Stroke

Brain cells need a constant supply of oxygen and nutrients. They are delivered by a network of blood vessels that reach every part of the brain. When something cuts off that supply, brain cells downstream begin to die. The injury that follows is called a stroke.

Most strokes strike when a blood clot becomes lodged in one of the brain's arteries, blocking blood flow. In some cases, the clot forms inside the artery, usually because a cholesterol-filled plaque inside the artery breaks open. This is called a thrombotic stroke. In other cases, a blood clot or a solid mass of debris that originates elsewhere travels to the brain, where it blocks a brain artery. This is called an embolic stroke. A third type of stroke, hemorrhagic stroke, occurs when a blood vessel in the brain bursts.

Since different areas of the brain are responsible for different functions, symptoms of stroke vary. They can be changes in sensation, movement, sight, speech, balance, and coordination. Sometimes a stroke is preceded by one or more transient ischemic attacks (TIAs). These are brief episodes of stroke-like symptoms that last for a few minutes — or possibly up to 24 hours — but that go away on their own.

If you think that you, or someone you are with, is having a stroke, call 911 right away. The sooner you call, the sooner treatment can begin — "time is brain," as emergency room doctors say. The type of treatment depends on the type of stroke that has occurred. If the brain's blood supply is restored quickly and completely, a full recovery with little or no disability is possible. The more widespread the damage, and the greater delay of treatment, the more severe and long-lasting the damage.

Recovery after a stroke depends on how well healthy areas of the brain take over duties that had been performed by the damaged brain tissue. To some extent, especially in children and young adults, recovery is possible because of the brain's ability to compensate for damage in one area by working harder in another — by relying on alternate wiring for some functions or by rewiring around the injured site. When such rewiring isn't possible, rehabilitation techniques can help the brain recover function.

Stroke Articles

Ask the doctor: Atrial fibrillation vs. atrial flutter

Atrial flutter and atrial fibrillation are heart-rhythm disorders that trigger palpitations and lightheadedness. While atrial flutter causes a rapid but regular heartbeat, atrial fibrillation is marked by a rapid but chaotic, unpredictable heartbeat.  (Locked) More »

Faster stroke treatment leads to better results

When a person having a stroke arrives at the hospital, the faster he or she is treated, the better. An initiative to shorten the “door-to-needle” time increased the percentage of people treated within an hour from less than 30% to just over 53%.  (Locked) More »

New guidelines update treatment of atrial fibrillation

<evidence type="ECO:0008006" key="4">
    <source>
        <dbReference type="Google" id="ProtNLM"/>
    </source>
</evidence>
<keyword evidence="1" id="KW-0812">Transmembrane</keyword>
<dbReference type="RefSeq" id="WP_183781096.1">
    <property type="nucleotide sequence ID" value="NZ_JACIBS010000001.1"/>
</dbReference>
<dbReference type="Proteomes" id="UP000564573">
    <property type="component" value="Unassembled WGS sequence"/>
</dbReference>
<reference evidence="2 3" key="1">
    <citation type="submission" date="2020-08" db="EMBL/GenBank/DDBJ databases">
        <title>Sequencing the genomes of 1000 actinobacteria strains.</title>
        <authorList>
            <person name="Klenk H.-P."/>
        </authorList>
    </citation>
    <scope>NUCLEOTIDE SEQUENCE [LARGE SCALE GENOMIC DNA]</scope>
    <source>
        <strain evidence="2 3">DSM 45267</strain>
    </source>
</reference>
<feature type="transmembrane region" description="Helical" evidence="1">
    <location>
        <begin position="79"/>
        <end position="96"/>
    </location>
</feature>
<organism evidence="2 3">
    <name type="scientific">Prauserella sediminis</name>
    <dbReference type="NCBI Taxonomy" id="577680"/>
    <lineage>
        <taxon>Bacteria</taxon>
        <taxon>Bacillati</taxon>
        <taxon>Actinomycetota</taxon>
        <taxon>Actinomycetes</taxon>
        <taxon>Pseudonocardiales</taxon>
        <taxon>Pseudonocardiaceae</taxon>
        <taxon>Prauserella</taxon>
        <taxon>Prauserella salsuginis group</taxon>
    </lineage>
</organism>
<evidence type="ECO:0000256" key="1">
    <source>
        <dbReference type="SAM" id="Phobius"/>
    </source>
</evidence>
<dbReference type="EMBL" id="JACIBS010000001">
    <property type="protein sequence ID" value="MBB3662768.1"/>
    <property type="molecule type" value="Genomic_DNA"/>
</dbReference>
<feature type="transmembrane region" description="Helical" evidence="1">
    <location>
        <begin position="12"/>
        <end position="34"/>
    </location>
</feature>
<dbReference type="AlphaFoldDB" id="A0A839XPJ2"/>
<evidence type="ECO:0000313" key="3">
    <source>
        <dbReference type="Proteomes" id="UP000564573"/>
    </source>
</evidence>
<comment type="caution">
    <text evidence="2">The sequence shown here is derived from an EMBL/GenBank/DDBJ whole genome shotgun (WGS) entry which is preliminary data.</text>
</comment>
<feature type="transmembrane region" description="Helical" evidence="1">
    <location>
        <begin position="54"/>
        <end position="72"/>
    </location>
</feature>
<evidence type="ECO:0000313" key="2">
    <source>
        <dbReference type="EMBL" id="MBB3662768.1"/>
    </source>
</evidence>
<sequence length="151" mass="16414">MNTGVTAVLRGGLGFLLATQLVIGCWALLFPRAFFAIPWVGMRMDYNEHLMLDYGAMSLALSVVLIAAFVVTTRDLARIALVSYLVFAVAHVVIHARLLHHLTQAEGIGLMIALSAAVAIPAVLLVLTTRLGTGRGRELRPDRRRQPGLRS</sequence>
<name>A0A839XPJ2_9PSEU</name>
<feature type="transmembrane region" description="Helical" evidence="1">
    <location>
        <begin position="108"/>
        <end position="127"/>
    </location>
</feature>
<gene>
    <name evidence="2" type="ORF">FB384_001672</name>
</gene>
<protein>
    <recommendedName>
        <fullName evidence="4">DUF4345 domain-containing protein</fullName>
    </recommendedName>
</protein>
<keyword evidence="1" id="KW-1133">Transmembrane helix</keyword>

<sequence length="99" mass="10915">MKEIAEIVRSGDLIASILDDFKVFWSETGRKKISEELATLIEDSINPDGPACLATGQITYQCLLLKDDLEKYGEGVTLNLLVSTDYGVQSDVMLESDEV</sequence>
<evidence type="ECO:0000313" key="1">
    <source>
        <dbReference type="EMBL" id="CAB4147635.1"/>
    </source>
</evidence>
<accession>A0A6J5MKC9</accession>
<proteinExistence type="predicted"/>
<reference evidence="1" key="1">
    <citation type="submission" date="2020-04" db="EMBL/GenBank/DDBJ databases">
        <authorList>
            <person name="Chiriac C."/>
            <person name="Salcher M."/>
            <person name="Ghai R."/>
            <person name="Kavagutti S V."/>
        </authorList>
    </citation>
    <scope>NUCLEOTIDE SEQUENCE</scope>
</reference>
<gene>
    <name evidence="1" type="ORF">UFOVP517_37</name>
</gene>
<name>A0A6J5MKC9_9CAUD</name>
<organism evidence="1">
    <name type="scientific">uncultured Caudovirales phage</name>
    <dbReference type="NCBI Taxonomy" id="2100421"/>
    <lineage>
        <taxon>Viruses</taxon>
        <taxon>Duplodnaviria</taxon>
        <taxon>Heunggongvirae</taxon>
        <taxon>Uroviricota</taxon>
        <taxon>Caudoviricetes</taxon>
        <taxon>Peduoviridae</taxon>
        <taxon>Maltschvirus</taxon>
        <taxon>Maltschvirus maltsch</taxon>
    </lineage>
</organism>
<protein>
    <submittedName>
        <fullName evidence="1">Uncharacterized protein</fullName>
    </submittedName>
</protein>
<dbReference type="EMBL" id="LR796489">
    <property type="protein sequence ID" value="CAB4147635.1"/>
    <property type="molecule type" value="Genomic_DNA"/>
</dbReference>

New guidelines for treating atrial fibrillation (afib) recommend considering the new oral anticoagulant drugs apixaban (Eliquis), dabigatran (Pradaxa), and rivaroxaban (Xarelto). Compared with warfarin, these drugs are just as effective for preventing a stroke (a serious risk with afib) but are less likely to cause dangerous bleeds in the brain. Other updates include less reliance on aspirin for clot prevention and a newer risk score to better predict a person’s risk of complications from afib.  (Locked) More »

Heart attack and stroke: Men vs. women

Cardiovascular disease poses an equal threat to men and women, but the risks, symptoms, and outcomes for heart attack and stroke can differ along gender lines. For both men and women, awareness of sex-specific risk factors and manifestations of cardiovascular disease can help them protect against life-threatening conditions. (Locked) More »

New advice to help women lower their stroke risk

New stroke guidelines for women, released in February 2014, recommend that women over age 75 get screened for atrial fibrillation, and those ages 65 to 79 should consider taking a daily baby aspirin to prevent stroke. (Locked) More »

Borderline hypertension: When do you need treatment?

Hypertension, defined as a blood pressure reading of 140/90 mm Hg or above, is a primary risk factor for stroke and heart attack. But the perils of hypertension do not suddenly appear as blood pressure readings cross that threshold. Many people fall into the murky zone of borderline hypertension, in which blood pressure is higher than ideal but not yet at a point where medications are recommended. Making diet and lifestyle changes proven to lower blood pressure can prevent or delay the need to take high blood pressure medicines in the future.  (Locked) More »

New techniques for treating atrial fibrillation

A malfunction in the heart’s internal electrical system can disrupt the normal beating sequence and send the two upper chambers into a fast, irregular quiver known as atrial fibrillation. Episodes of atrial fibrillation can cause distressing symptoms or go unnoticed. Either way, untreated atrial fibrillation is a major risk factor for stroke. Medications are the first avenue of treatment to control symptoms and reduce risk. However, a host of new devices and technologies offer promise to people who are not helped by drug treatment. (Locked) More »

Walk more to slash your stroke risk

Men who walk the most have the lowest risk of stroke. A study showed that total walking time, rather than walking pace, determines how much stroke risk is reduced. Walking 30 minutes a day is sufficient to reduce risk. Intense walking will not necessarily produce additional benefit.  People already at higher risk of a stroke because of health conditions can also benefit from moderate walking. Using a step-counting device called a pedometer can motivate people to walk more every day. (Locked) More »